Photoset // Meschiya Lake and the Little Big Horns: 01.27.2011

Meschiya Lake and the Little Big Horns performing at the Ogden Museum of Southern Art for “Ogden After Hours” on January 27, 2011

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Happy Talk Band: 01.26.2011

New Bywater bar Siberia hit the ground running when it opened in October.  Owned and operated by a group of former Mimi’s bartenders, it began hosting shows before the proprietors even settled on an official name for the place.  Fliers around the city and postings on NOLADIY appeared with more and more frequency, promoting performances at a venue known simply by its address, 2227 St. Claude.

The bulk of the shows lean heavily towards metal and punk, but the current schedule is augmented with an increasingly diverse collection of noise-pop, R&B and even bounce rap acts, adding to the bar’s bona fides as a dependable and well rounded music club.  And it was fitting that Happy Talk Band ushered me into Siberia for the first time, as the bar exists – both metaphysically and geographically – within Happy Talk lead singer and songwriter Luke Allen’s creative universe.

Luke Allen weaves the type of stories you may expect from Craig Finn if he grew up in the Upper Ninth Ward, but he tells them with Donald Fagen’s flair for identifying true beauty in nefarious characters and compromising situations – be it real or imagined – instead of simply describing them in graphic detail for dramatic effect.  These are not redemption songs, though.  Just as in life, everyone gets what they deserve and the only lessons learned are the ones you can figure out for yourself.  Still, Allen’s tales of suffering and loss are peppered with messages of acceptance and, sometimes, even hope.  While those messages seep out of the band’s recorded material, they are at the forefront of a Happy Talk live show.

In the confines of Sibera’s sparse but well proportioned bar room, the crack backing band – inherited from semi-defunct scuzz rock legends Morning 40 Federation as well as The New Orleans Bingo Show! – erupted behind Allen, punctuating his morose tales of junkies and pickpockets with incendiary guitar solos and funky, danceable bass lines.  Virtuosic performances and bold arrangements flip some of the songs and their underlying meanings on their head, “Pack Your Bags” from 2010’s Starve A Fever being a perfect example.  A line like  “Why don’t your pack you bags and go?” sounds more like a playful dare that a direct order when it’s complemented by bright, honky-tonk piano; but a question like “Who’s going to save me from myself?” sounds less like a desperate plea and more like a battle cry when delivered to the delight of the boozy crowd that was at once intently hanging on every word and bouncing around the room with reckless abandon.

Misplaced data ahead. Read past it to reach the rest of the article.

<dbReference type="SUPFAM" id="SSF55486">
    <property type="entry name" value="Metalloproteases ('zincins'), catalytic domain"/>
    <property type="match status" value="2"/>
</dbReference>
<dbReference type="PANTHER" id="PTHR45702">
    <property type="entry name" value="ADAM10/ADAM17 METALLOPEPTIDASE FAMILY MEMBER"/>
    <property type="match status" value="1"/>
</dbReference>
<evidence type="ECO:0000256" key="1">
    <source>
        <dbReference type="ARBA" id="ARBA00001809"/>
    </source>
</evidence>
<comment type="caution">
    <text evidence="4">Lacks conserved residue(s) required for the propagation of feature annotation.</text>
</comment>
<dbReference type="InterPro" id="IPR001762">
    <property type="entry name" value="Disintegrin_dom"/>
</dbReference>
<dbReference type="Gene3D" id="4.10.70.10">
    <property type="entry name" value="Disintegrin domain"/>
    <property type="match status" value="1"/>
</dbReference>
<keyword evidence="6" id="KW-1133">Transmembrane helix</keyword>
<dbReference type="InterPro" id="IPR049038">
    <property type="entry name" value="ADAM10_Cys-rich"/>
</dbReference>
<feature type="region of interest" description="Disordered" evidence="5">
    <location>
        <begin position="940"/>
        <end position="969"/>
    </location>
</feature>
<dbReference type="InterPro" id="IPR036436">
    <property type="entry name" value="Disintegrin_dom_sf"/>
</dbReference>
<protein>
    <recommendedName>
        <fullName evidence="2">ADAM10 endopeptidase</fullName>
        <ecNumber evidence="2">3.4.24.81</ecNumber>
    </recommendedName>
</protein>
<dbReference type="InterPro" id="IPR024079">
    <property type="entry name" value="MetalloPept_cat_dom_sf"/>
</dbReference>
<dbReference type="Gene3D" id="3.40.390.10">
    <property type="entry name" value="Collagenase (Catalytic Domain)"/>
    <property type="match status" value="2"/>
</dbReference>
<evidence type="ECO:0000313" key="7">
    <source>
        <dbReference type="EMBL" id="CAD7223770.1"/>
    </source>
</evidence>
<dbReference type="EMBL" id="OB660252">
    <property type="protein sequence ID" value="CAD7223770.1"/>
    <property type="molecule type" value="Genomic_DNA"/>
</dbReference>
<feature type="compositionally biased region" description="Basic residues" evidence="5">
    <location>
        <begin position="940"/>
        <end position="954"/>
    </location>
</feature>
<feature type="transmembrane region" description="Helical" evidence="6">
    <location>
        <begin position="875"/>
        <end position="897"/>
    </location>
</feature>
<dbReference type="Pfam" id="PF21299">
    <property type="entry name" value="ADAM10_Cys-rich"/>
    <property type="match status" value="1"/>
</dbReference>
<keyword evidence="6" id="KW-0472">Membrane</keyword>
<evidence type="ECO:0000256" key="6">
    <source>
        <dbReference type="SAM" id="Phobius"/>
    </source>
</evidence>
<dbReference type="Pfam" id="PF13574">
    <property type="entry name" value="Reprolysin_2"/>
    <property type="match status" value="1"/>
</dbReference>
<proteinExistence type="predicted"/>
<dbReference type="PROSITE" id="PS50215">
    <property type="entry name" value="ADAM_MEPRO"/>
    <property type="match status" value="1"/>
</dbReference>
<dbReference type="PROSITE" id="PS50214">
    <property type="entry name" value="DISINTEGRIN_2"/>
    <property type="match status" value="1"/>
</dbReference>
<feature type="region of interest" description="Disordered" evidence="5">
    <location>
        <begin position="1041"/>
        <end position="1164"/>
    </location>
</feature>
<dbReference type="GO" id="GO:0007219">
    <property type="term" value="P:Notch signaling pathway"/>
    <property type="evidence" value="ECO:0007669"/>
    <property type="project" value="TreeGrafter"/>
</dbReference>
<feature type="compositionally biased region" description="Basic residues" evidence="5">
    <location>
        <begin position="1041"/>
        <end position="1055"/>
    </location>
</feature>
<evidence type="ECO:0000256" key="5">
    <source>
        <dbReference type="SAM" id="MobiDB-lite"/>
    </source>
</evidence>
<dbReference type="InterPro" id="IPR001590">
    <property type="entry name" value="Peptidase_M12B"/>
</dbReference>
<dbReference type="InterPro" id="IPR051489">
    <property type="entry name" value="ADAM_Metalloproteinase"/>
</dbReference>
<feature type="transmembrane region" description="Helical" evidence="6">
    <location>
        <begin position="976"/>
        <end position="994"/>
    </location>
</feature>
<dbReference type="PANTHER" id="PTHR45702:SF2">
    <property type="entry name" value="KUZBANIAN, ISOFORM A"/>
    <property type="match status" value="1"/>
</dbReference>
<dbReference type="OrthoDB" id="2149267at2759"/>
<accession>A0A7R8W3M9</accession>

But live shows are not merely opportunities to make old songs louder, even though the current line-up of Happy Talk Band does just that, to brilliant effect, on “Ash Wednesday” and “Giant”.  “Mugger’s Waltz” shows up even more stripped down and whimsical that the album version, as if Allen wanted to drive home the point that he is playing Devil’s Advocate in what could easily be a whiskey-addled argument between good friends at an old bar, not taking the pulpit to defend the petty criminals that terrorize French Quarter tourists.

This is the magic of seeing Happy Talk Band in person: the performance is more than just a collection of rollicking takes on the band’s diverse alt-country and punk inspired catalog (not that there would necessarily be anything wrong with that).  Luke Allen’s tales sweep across the broad spectrum of despair, and the full band’s nuanced and energetic performance bring the true, humanizing spirit of his wretched poetry into sharp focus.

Offbeat Magazine Celebrates the Best of 2010

On Friday night, Offbeat Magazine hosted their annual Beat of the Beat Awards at Generations Hall, an event that brought together some of the best and most influential musicians in the city.  Many came to perform – as the 7-hour affair featured two stages, two sets of star-studded tributes, and a lineup that spanned from Meschiya Lake to the Soundclash Allstars and Lyrikill – but all came to see whose contributions to the New Orleans musical landscape throughout 2010 was worthy of an award.

The big winner at the awards was Troy “Trombone Shorty” Andrews, who took home five awards, including Artist and Album of the Year. Other multiple award winners included Dr. John, Anders Osborne, Kermit Ruffins, Big Freedia, John Boutte and Gal Holiday.

Winners are chosen completely based on a public vote, and this year’s online poll drew a record turnout.  Other honorees include Happy Talk Band, greatest band in the universe Rotary Downs (who took home “Best Rock Album” for the epic Cracked Maps and Blue Reports), Honey Island Swamp Band, DJ Soul Sister, John Gros and the McDonogh 35 High School Gospel Choir.